Happy Crafting!

Sunday, October 7, 2012

UFOs and One Completed Object

By Kaelyn Angelfoot

My favorite UFO
I was reading a quilting blog about bargello quilts and came across the term "UFO stack" and realized, I have one! Only its not a stack, its scattered all over the place. And I'm perpetually looking for the next creative outlet, which means the stack typically gets bigger instead of smaller. UFO in the crafting world... Un-Finished Object. If you craft at all, I'm sure you know what I'm talking about.

So, I started making a list. And it is a long list. And the sad part is, some of the projects on the list I haven't technically started yet (planning stages), and I've come up with several I want to add to the list. Oh my goodness, if I could only quit my job and sew full time. So I had to make myself a deal. The list can be of static length. As soon as I complete a project, I can add another one! "The List" is sewing projects only. That means it does not include reading, writing (NaNoWriMo is next month! I still haven't completed my novel from last year), cleaning, organizing, cross-stitching, needlepoint, finishing up my house, experimenting with new recipes, or half a dozen other things. Yes, I have more things I want to do than I have time to do them.

So here is a small sampling of the projects.

Triangular log cabin
Practice quilt, using leftover kaleidoscope blocks
Dagorhir surcoat for me!
Not really sure where this one is going, although I love the pattern
Curtains for my mother-in-law.

Flannel quilt to donate

My very own design - a Penrose square quilt

Started this a year ago to donate, quilt top completed.
T-tunic in red for Jack. It was based on a pattern for a Roman short-sleeve shirt, but the collar is uncomfortable, so I need to merge it with another pattern to create a shirt that works.
 Other projects not pictured here: a watercolor landscape wall quilt (in the cutting stages); three medieval shirts for myself, long sleeve in purple, brown, and black; a heralding surcoat for Dagorhir practice; a knight's surcoat for Jack; Jack's Ranger Coat (needs sleeves, but I can't find the ones I had cut out); curtains for my craft room, and one more misc practice quilt, using purple diamond blocks that I found from a project about 10 years old and never completed.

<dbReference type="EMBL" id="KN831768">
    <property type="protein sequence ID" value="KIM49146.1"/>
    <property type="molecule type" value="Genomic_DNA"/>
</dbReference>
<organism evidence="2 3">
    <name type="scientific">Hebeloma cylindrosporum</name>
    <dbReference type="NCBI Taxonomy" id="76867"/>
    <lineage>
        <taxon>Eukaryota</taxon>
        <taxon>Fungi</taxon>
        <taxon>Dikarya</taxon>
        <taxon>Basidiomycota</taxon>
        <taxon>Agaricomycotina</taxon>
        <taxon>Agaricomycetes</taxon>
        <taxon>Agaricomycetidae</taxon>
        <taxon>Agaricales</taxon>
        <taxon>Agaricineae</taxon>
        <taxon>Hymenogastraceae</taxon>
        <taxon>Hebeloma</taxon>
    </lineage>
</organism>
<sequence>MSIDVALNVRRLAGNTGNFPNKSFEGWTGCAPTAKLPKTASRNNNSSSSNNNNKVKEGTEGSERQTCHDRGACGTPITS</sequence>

I did finish one project! When I have more time, I'll post a tutorial on the details of quilt binding, because its not as complicated as all the tutorials make it seem. I finished my purple stripes practice quilt and gave it to my niece to use for her stuffed animals.

There are several obvious mistakes on the quilt, but it was a great learning experience and I know how to make it better next time. Most notably, the top is not quite square, the binding was too short and had to be patched, and some of the quilting has skipped stitches or tension issues. I'm very proud to have completed it so successfully anyway.

Monday, October 1, 2012

A Mess and a Half

By Kaelyn Angelfoot

Things always get worse before they get better (although this implies a perpetual cycle of worsening) and nothing more aptly describes that than my craft room. I barely have time to sew, let alone clean, but this weekend I reached a new low in messiness. It required immediate intervention before I could work on anything.

So as you can see, total chaos! Creative chaos, but at some point, entropy must be reversed through intelligent intervention.

First up was my thread box, which has been a perpetual nightmare. I purchased a spool holder at JoAnns. I got the large one that holds forty spools of thread because there is no way I have more than forty spools of thread.

Thread box before....
Thread box after!

Much to my surprise, it turns out I have at least 45 spools, but some of those are quilting spools so they have their own home.

Then I tackled a drawer on my tall storage unit.

Contents before...
Contents after! I can actually find my trim and buttons now.

Next I moved my big table to the other end of the room, added risers to my desk, and created a wonderful counter-height L-shaped crafty space that can hold both my sewing machine... and my design/cutting table! So I don't have to get up and walk over to the other end of the room every time I sew a seam.

And lastly, thanks to Jack who glued my foam quilting table together, I covered the foam with the vinyl and now I can quilt! 

Completed quilting table

The room still need major work, but its cleaned up enough that I can craft again! More updates to follow.